Even if a friendly tail wag did not greet you at the front door, it can be evident that a pet lives there when you walk into someone’s home. It could be the smell of pet odor. Or maybe it’s those telltale tufts of shedded hair swirling in the air as the front door shuts. Today’s homeowners, however, are actually designing and redecorating living spaces with their pets’ needs in mind, turning pet-friendly decorating into a full-blown trend.
“You can have a beautiful house and a pet, too,” says Julia Szabo, pet columnist for the New York Post. She recommends using forethought and discipline to keep your house pet-friendly.
Vigorous vacuuming is a must, of course, even if you don’t see pet hair and especially during those times your cat or dog is shedding. Because you may be immune to it by now, you may not realize that pet hair has an odor. It also contains an oil that will attract dirt to the fabric upon which it falls. Szabo suggests you invest in a powerful vacuum that can collect and contain all that hair.
Want everything to stay cleaner? Then bathe and groom your pets regularly. Trimmed nails won’t scratch floors, ruin upholstery, shred drapery or make your screen doors look like modern art. Routine brushing and bathing can remove loose hair that can end up on your floor, your bed, your curtains, and even your food. It’s a heck of a lot easier and less expensive to clean your dog than your upholstery, and it’s usually a more fun exercise.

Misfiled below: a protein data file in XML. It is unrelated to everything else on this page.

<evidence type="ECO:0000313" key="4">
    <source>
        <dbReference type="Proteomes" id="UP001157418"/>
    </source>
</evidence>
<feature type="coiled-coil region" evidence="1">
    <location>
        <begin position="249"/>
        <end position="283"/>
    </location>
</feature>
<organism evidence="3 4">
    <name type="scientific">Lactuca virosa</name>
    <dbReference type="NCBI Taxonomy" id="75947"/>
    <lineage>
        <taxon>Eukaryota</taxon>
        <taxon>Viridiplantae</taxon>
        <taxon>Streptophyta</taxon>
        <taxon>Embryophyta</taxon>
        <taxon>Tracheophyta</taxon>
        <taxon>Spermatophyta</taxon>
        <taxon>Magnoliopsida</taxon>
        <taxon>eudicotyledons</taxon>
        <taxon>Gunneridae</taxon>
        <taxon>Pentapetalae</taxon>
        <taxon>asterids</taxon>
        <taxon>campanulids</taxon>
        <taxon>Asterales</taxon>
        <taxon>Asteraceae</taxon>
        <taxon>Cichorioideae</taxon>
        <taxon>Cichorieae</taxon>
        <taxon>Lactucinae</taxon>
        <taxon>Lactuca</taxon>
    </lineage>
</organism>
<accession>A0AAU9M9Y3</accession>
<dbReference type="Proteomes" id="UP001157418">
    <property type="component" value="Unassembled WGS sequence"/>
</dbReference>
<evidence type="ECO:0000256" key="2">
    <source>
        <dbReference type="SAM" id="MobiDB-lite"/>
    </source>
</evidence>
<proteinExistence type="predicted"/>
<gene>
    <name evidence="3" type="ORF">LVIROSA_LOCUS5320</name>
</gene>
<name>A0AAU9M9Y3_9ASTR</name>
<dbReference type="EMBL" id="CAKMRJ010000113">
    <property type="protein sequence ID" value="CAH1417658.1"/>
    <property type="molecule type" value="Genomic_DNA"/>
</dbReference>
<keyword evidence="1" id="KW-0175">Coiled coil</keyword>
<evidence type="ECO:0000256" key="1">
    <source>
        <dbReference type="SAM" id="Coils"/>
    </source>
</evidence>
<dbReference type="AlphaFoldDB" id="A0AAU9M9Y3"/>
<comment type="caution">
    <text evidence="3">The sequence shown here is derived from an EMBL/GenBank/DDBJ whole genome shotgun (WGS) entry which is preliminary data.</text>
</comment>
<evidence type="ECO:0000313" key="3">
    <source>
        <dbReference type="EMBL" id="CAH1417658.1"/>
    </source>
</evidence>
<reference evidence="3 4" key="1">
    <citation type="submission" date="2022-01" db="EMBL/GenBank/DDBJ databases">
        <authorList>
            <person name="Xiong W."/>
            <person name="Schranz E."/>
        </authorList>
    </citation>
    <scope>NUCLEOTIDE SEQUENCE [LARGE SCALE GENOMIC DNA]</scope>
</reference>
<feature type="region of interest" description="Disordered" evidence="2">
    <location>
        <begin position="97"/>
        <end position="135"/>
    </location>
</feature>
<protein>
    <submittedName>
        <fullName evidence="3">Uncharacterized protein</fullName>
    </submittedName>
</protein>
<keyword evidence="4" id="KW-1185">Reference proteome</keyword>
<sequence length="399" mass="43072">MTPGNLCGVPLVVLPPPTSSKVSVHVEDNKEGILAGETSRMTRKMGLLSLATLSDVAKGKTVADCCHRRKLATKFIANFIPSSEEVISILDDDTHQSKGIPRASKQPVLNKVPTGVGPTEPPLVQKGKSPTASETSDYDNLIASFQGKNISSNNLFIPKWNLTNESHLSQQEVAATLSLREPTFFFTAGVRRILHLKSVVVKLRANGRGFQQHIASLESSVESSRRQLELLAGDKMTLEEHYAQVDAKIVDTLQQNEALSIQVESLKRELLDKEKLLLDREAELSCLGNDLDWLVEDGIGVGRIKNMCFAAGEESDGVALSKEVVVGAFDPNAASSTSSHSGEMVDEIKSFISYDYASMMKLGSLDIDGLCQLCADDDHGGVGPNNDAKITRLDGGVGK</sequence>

Let’s put the idea of having silk, chintz or the velvet furniture and drapery surfaces to rest. Szabo has evidently discovered the joys of a fabric aptly named Crypton, a synthetic fabric resistant to stains, smells, bacteria, and even muddy paws. Or consider leather and leather along with its wannabes. All good choices, easy to clean and durable. Then there are those yummy fake suedes and pet-friendly machine-washable microfiber fabrics that stand the test of time.
Speaking of washable, make sure you use only washable fabrics on your bed if your furry friend snuggles up to you at night. Cats barf and dogs sometimes can’t hold it, especially when their bladders are not yet fully mature. And there is that perpetual licking they do to groom themselves (just as you’re trying to fall asleep), some of which includes slopping on your bed coverings in the equation. You can protect your mattress from the inevitable by covering it with a thick pad and use a washable duvet cover for your expensive down comforter. And for those of you who like a touch of texture, matelasse coverlets are surprisingly durable due to their tight quilting, resisting toenail snags and enduring repeated washings.
Your floors are, of course, your furry friends’ domains. If you have the option of replacing carpet with hardwood, vinyl or tile, you’ll find it a win-win situation. No matter which type of carpet you put down (low pile is best if you must have it), it will absorb odors, traps pet hair and soaks up inevitable pet-related stains like a sponge. Talk to your flooring contractor about which hard-surface flooring is best for your needs.
And lastly, consider your pet’s lifestyle. If you permit your dog to go into and out of the house at will, make sure the area through which he or she accesses the backyard impervious to damage and can be easily cleaned off. Keep dog-towels (those you deem less than desirable for humans but not ready to trash) nearby for wet feet. Believe it or not, some newer homes include a pet shower in their mudroom/laundry area, enabling dog owners to tidy up Fido on a regular basis without having to use a bathroom tub.
Your pets are lifetime residents, whose needs are as great if not greater than your own since their only focus is you. Planning around their lifestyle, then, is a tribute to their loyalty and love as well as your own.